Monday, July 2, 2018

On Democrats


I have been a democrat for most of my life.

My first vote in a national election was for a democrat. I wrote essays for my high school and college papers in support of democratic candidates and policies. I crushed republican students on the debate team on both social and economic issues. I supported universal healthcare, gay marriage, open immigration, free college, and greater welfare spending for the poor.

Then I did some more reading. I traveled around the world. I grew up. I became an independent / libertarian. I went through an edgy atheist individualist phase in my early 20's and became disgusted with both major American political parties the more I came to learn how they operated. Living abroad allowed me to wash my hands of American politics. I wasn't happy when Obama won and I wasn't sad when Hillary lost.

Yet now, seeing the current state of the democratic party, I find myself troubled.

It is no secret that the party is moving further leftward. With the victory of Ocasio-Cortez in New York the party is beginning to coalesce around the idea of abolishing ICE. Democratic representatives openly call for harassment of Trump administration officials. Attempts to moderate the party's messaging so as to win back Trump voters that revolted in the last election are met with hostility. The message they have sent is clear: If you supported Trump, we don't want you back. You are no longer welcome in the democratic party. Given the numbers, this is a bold strategy.

Gone is the party of hope and change. In its place is a party characterized by intolerance and score-settling. With Trump on the verge of picking a new SCOTUS judge democrats are digging in their heels instead of reaching across the aisle. The purity testing has become more extreme than ever. Instead of offering people on the fence a way to feel good about supporting them, leftists now pounce on anyone who might have misgivings about their social agenda. You can get banned from tech conferences for retweeting "problematic" thinkers, you can get harassed at college for inviting non-leftist speakers to events, you can get kicked out of restaurants for wearing a MAGA hat, and you can have your livelihood threatened by internet hate mobs for voicing an unpopular opinion.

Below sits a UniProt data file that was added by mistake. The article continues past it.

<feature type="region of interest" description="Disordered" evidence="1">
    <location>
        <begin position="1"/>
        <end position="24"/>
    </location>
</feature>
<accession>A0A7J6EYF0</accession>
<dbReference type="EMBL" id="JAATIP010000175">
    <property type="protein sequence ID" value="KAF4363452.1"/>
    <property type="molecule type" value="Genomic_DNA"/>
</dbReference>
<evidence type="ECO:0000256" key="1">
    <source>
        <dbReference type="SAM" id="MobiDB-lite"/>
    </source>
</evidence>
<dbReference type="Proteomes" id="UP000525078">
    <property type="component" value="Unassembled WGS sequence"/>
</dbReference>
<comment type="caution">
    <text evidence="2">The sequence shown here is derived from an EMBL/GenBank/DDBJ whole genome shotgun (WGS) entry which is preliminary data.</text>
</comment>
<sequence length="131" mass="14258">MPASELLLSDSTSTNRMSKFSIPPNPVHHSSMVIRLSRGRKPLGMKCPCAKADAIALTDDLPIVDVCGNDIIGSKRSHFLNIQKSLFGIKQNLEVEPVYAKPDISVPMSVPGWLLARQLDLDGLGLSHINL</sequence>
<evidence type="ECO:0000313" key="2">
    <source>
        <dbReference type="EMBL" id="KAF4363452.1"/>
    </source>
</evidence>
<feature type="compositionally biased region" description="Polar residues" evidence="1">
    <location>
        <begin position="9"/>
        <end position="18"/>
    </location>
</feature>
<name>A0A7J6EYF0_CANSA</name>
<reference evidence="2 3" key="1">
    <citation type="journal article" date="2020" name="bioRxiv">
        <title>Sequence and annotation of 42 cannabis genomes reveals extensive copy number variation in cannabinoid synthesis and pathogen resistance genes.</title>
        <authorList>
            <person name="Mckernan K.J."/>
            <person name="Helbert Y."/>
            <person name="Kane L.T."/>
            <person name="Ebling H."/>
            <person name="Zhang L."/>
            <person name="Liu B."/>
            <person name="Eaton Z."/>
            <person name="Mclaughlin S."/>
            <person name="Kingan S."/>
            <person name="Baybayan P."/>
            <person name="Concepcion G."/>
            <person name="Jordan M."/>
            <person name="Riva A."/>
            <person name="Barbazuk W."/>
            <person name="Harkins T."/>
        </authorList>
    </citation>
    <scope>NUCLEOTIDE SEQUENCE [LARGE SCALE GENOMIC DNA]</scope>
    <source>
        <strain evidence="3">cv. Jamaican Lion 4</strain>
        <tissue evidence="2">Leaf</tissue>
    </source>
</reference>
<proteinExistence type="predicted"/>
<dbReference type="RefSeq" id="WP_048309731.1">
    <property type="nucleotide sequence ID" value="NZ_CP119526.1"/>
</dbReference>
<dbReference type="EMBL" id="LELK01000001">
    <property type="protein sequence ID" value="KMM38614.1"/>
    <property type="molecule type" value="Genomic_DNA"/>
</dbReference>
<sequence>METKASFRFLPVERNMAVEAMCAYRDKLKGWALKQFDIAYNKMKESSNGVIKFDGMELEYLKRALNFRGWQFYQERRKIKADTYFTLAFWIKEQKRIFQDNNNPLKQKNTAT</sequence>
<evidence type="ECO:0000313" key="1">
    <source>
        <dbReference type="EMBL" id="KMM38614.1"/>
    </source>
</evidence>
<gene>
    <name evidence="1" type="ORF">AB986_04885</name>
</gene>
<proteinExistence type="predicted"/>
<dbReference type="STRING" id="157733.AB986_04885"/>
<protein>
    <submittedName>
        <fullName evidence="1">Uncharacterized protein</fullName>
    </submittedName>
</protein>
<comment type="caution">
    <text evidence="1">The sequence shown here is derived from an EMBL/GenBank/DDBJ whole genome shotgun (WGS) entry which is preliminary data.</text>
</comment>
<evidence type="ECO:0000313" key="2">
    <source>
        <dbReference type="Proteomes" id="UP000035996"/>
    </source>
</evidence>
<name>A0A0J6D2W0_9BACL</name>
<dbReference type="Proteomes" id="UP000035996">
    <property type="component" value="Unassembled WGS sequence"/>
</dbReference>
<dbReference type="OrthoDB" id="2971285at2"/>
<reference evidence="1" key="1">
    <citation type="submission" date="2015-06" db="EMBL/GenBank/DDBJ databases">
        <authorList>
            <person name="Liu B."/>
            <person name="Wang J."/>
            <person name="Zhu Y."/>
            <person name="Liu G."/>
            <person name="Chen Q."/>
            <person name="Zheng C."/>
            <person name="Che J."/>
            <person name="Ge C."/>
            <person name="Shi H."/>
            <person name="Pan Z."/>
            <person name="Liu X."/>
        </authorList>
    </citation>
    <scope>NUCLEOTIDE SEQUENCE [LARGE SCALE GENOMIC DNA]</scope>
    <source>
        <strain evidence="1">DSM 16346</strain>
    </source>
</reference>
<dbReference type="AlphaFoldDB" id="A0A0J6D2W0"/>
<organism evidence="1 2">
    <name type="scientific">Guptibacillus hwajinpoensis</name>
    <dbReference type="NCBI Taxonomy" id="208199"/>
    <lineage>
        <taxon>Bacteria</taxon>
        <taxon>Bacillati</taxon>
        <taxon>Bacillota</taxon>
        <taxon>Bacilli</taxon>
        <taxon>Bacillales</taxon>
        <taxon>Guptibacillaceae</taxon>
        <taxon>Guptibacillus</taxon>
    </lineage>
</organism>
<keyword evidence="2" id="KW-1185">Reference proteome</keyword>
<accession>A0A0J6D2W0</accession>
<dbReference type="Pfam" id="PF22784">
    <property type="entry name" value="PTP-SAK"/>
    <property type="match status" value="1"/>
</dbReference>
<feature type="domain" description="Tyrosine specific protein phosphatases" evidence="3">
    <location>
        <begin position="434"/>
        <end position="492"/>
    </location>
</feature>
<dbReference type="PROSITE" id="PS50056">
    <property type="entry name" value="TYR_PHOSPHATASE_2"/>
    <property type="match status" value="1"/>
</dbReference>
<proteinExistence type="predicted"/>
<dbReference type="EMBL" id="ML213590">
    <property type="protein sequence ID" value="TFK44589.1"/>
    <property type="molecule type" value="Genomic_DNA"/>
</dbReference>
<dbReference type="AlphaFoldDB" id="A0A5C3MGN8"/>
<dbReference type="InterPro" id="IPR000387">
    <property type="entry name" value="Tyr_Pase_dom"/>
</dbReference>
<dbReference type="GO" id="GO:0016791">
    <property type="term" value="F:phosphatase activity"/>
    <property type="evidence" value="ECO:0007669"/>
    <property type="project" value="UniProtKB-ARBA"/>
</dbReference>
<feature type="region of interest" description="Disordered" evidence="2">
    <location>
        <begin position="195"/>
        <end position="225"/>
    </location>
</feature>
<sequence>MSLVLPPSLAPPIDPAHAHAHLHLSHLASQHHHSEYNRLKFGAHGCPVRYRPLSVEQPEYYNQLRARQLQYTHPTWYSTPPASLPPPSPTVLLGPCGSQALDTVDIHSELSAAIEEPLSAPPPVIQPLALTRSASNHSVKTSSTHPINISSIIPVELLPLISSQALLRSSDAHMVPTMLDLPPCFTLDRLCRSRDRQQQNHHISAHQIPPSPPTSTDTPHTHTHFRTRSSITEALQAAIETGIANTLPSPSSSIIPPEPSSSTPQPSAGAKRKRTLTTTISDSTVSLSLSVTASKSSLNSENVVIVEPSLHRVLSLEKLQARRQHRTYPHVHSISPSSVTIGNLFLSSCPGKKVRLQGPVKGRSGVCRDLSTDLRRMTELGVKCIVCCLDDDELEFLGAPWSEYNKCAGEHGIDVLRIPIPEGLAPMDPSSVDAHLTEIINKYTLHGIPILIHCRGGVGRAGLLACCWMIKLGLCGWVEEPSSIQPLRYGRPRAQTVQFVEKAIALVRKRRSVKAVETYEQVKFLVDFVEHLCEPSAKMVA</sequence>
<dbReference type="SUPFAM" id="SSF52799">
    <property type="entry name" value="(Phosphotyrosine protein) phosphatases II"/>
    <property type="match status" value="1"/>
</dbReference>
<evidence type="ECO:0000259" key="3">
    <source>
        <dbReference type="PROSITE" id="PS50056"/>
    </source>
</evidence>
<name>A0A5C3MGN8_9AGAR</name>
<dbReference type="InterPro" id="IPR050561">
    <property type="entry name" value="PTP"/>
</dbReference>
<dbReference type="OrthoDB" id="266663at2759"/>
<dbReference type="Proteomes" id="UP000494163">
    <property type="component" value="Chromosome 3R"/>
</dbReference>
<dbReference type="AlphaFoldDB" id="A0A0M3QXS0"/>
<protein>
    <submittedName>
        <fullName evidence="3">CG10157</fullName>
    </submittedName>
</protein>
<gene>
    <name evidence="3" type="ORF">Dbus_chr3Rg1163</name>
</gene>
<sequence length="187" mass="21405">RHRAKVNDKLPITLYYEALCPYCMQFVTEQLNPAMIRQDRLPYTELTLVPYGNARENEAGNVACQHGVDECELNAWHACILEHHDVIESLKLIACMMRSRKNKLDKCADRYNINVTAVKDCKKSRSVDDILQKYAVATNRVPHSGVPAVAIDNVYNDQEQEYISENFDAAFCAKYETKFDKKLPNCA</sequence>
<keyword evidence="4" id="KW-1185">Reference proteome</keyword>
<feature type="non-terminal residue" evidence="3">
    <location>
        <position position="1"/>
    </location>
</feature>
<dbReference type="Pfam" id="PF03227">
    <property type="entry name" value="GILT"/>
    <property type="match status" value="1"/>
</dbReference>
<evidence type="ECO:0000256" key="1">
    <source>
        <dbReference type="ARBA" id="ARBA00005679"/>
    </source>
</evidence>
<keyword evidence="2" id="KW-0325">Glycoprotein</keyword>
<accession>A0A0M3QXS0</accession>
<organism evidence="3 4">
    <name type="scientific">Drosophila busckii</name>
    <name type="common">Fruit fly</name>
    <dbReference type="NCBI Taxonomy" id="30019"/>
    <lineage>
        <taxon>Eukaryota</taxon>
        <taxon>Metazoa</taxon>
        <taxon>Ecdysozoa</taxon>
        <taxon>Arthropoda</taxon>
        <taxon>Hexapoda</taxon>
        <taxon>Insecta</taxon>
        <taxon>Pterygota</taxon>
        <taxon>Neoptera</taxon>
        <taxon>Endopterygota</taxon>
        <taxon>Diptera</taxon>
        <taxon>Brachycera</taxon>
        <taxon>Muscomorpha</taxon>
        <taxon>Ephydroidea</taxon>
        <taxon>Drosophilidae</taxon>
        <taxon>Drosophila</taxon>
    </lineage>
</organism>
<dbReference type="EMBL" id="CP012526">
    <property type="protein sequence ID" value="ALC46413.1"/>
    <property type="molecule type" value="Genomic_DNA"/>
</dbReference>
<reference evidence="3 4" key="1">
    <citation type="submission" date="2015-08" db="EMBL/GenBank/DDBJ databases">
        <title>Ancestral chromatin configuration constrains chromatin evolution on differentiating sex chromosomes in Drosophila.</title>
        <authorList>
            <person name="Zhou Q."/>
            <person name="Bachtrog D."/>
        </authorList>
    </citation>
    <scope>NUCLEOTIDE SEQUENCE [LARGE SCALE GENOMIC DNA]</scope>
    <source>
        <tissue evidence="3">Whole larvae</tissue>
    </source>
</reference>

Will this aggressive new strategy succeed for the democrats? Some intelligent leftists think so. Many republicans however are salivating at the prospect of a midterm election bloodbath. They think the leftward march of the democrats will turn off middle America and strengthen their hold on Congress.

I am not so sure. There was a similar conventional wisdom about Trump in 2016. "He's too radical! People won't actually show up for him! Just look at the polls!" And yet here we are in the second year of his first term. The math is simply this: Will the leftward shift of the democratic party energize and attract more voters than it repels?

I really don't know. There are two other questions I would like to pontificate about though: Why have the democrats gone left and is it a good thing?

Why Have the Democrats Shifted Left?


I think there are three main reasons.

1. The democrats never got over the 2016 election loss. In their mind it was Hillary's "turn." Polls showed she had it in the bag. Much like the 2000 election they felt cheated. As a result they do not see Trump as a legitimate president, hence the #resist and #impeach trends. It is why they have clung so desperately to the Russian collusion / hacking narrative. The refusal to reconcile why Trump genuinely appealed to tens of millions of voters is the first driver of the democrats' leftward march.